Tuesday, February 03, 2009

AP reports that then-Deputy Defense Secretary England opined that Blackwater contractors weren't subject to MEJA

Via the WaPo web site, here's an AP piece reporting that "Deputy Secretary of Defense Gordon England wrote [in late 2007] to Rep. David E. Price (D-N.C.) that the [Blackwater] contractors 'were not engaged in employment in support of the DoD mission' and that therefore federal prosecutors lack jurisdiction to charge the Blackwater guards." The AP also reports that a Pentagon spokesperson said yesterday "that England's view remains that of the department."


Anonymous said...

All of this fails to address the possibility of charging Blackwater employees under 18 U.S.C. 7(9). This was the provision used to charge (and convict) CIA contractor David Passaro. Granted, the ability to use this provision would depend on where the alleged crime took place.

Anonymous said...

This may sound like I have inside information: The alleged crime took place in the middle of Baghdad.

Anonymous said...

***Granted, the ability to use this provision would depend on where the alleged crime took place.***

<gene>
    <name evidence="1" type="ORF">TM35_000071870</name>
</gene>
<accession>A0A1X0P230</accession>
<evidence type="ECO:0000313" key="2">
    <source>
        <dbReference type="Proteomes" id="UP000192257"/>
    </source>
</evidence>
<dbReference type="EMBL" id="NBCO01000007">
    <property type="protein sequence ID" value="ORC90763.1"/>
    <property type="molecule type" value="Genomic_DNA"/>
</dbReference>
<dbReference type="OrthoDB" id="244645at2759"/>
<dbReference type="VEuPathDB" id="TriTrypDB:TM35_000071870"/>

It took place on a public street in Baghdad. So your argument is that:

1. The street was a public street; that

2. led to the green zone; and

3. the green zone contains residences; and

4. the street contained, from time to time United States personnel assigned to those missions.

How are you arguing that the public land the street is built on is appurtenant or ancillary to the residences?

Anonymous said...

Why don't we just charge them under the War Crimes Act?

egn said...

"then-Deputy Secretary of Defense England" remains the current Deputy Secretary of Defense England.

Unless there's something I've missed during my temporary sequestration?